Updates from the Workshop

(Anti-Social Media?)

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I don't do "social media" (Instagram/Facebook/etc.) I tried, but found them too offensive. It isn't just that their interfaces are stupid and that they sell you as their product. It is something deeper. They require that you live a Procrustean life suitable for their simplified paradigm of what a life should be. No.

You may believe otherwise. I'm sure the blue pill tasted great.

Instead, I'll post here a series of short(ish) updates on workshop projects and topics.

(It isn't very interesting, but here's a little more about me.)

Pandemic update: No haircut for seven months, and no need to shave: image link-to-dmm-pandemic-selfie-small-sf0.jpg image link-to-dmm-selfie-linotype-2020-09-11-3439-small-sf0.jpg

These notes will be difficult to read on a mobile device. If you believe that you can receive meaningful information in a few square centimeters, then you need to investigate more capable communications hardware. I prefer the codex.


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Instagram vs. the Ents

2021-02-11. Using a spring-loaded tapping guide as a center indicating device on the lathe. Why simple images won't do, and the complexity that we need instead.

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(Lever) Center Indicators

2021-02-11. The device I'm calling a (Lever) "Center Indicator" was well-known to late 19th and early 20th century machinists. Starrett called theirs a "Center Tester" (No. 65), Brown & Sharpe called theirs a "Lathe Test Indicator" (No. 736), and several others were described in the journals of the day. A similar device is still in production (by Tallgrass Tools). It is used on a lathe to true up a punchmark on a workpiece held on a faceplate or in an independent four-jaw chuck. I found myself to be more confused by the use of this instrument than others seem to have been, and so of course ended up researching it too deeply.

(This writeup began as a section of the "Instagram vs. the Ents" Update, above.)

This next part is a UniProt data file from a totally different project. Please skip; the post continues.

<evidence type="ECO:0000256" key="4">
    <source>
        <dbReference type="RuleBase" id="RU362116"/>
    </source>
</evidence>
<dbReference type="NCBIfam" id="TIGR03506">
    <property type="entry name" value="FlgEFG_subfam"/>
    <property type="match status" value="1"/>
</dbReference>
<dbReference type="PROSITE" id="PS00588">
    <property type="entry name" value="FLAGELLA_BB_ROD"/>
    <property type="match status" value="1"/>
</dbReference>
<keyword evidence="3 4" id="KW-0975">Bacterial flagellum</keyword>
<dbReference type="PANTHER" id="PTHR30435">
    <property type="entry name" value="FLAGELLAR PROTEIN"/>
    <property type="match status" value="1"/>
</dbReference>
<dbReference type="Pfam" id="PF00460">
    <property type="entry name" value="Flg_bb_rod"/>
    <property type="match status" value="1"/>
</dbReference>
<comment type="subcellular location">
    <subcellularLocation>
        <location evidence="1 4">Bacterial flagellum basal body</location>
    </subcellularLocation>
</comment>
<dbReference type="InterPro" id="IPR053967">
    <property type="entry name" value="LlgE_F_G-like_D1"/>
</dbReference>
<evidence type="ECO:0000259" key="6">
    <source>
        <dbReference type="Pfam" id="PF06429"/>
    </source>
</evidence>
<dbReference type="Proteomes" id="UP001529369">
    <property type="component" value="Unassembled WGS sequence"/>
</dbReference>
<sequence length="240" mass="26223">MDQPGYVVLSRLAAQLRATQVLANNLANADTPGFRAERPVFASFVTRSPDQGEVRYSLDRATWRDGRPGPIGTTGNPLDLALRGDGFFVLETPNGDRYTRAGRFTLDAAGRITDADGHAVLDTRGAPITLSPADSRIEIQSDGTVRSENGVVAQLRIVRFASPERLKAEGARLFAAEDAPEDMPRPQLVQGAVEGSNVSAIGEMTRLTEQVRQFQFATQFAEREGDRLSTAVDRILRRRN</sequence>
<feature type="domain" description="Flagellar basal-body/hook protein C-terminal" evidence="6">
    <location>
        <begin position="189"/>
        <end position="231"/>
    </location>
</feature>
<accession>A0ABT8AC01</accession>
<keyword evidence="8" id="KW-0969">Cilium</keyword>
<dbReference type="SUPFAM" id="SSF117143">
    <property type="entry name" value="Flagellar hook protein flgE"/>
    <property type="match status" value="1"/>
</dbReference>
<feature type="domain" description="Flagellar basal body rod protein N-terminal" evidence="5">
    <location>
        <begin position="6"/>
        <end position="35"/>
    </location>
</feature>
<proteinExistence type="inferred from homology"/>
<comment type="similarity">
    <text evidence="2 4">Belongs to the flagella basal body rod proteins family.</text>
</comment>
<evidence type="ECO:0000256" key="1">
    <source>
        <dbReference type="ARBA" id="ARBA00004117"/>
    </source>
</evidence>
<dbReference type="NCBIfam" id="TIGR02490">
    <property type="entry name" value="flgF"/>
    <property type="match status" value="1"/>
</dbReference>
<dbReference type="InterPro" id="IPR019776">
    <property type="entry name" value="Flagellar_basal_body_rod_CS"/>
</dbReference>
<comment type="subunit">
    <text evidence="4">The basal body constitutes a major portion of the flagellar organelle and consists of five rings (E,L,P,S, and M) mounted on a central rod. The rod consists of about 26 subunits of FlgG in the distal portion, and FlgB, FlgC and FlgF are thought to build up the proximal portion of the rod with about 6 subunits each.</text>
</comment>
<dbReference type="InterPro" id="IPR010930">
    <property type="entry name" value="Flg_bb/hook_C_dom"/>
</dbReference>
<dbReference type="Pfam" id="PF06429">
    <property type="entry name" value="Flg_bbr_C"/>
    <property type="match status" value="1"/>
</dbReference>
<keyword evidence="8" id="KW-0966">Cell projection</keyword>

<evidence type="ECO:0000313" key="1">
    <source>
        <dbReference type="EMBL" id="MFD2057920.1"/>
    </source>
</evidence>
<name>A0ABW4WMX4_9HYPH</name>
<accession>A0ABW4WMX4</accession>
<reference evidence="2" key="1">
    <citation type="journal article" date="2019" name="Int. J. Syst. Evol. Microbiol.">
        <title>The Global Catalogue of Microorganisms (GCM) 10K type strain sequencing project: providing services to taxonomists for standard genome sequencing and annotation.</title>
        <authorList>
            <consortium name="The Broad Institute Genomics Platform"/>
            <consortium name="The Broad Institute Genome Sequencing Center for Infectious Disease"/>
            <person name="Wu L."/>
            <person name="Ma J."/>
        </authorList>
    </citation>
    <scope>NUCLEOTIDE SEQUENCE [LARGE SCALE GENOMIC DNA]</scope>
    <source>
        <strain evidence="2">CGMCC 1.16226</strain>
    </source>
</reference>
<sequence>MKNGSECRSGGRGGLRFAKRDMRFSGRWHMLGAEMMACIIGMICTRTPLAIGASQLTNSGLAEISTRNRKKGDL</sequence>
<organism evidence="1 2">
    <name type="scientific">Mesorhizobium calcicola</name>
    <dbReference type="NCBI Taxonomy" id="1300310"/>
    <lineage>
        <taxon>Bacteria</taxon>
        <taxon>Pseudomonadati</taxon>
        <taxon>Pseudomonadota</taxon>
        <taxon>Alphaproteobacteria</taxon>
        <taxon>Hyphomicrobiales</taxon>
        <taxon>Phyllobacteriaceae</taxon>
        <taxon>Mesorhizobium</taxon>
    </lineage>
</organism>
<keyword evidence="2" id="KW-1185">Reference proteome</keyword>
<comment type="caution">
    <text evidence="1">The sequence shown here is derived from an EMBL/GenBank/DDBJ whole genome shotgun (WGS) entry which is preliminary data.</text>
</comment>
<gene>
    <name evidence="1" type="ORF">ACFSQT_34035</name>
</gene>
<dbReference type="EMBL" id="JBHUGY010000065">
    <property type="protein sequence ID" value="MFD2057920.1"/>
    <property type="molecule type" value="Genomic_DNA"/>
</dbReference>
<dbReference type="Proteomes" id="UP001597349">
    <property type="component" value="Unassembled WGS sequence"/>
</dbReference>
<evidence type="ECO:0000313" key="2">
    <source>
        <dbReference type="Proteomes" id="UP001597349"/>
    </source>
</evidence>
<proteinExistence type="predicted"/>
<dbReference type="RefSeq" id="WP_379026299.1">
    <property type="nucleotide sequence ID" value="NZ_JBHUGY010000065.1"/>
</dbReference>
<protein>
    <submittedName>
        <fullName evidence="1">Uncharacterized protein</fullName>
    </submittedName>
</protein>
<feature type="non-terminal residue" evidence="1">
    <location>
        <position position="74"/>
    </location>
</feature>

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2020-05-18. (Something potentially useful for a change.) Re-creating my favorite sawhorses. With a CAD model and drawings.

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G0759 Mill Enclosure

2020-04-18. An experimental/prototype enclosure for a Grizzly G0759 manual milling machine (without flood coolant).

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Angle Blocks (after Pieczynski)

2020-04-03. For making a part for my Barth Type Caster I needed to machine a setup tool (an angle block) with an uncommon angle (8° 20′). To do this I used a very elegant method that I learned from a video by online machinist Joe Pieczynski.

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Junior Engineering (1976)

This isn't an update about a current project. Instead, it is an entirely personal recollection of two extraordinary shop classes that I had in Junior High School. If they weren't unique they were close too it. Google knows nothing of them. They deserve not only to be remembered but to be revived.

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First Electro Workbench

2020-03-19. For copper plating and matrix electroforming.

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A Matrix Electroforming Case

2020-03-06. The most remarkable, and probably the most difficult, method of electroforming typographical matrices was that used by the late Andy Dunker. It's no fun starting with the easy way.

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"Sticky" Updates

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ATF 2020 Announcement


Postponed to 2021 due to the coronavirus pandemic.

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Older Updates

A good friend of mine once said that he'd finally figured out how to understand what I was talking about: just subtract 100 years from any date I mentioned. He's right. I lived through the 1990s and feel no need to discuss them. For me the '90s are the 1890s. The icons linking to the yearly archives below will reflect this.

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2021 Archive

The image is a photograph by Lewis Hine which is generally called "The Steamfitter." It was published in December 1921 in a progressive journal, The Survey, Vol. 47, No. 14 (1921-12-31). It shows a worker in the steam turbine powered electrical generating station of the Pennsylvania Railroad Company during the early electrification of some of its suburban routes near Philadelphia.

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2020 Archive

The image is "The Soul of the Soulless City" by C.R.W.Nevinson. First exhibited in 1920. Image copyright © by the Tate Gallery and released under Creative Commons CC-BY-NC-ND (3.0 Unported). Tate Reference No. T07448.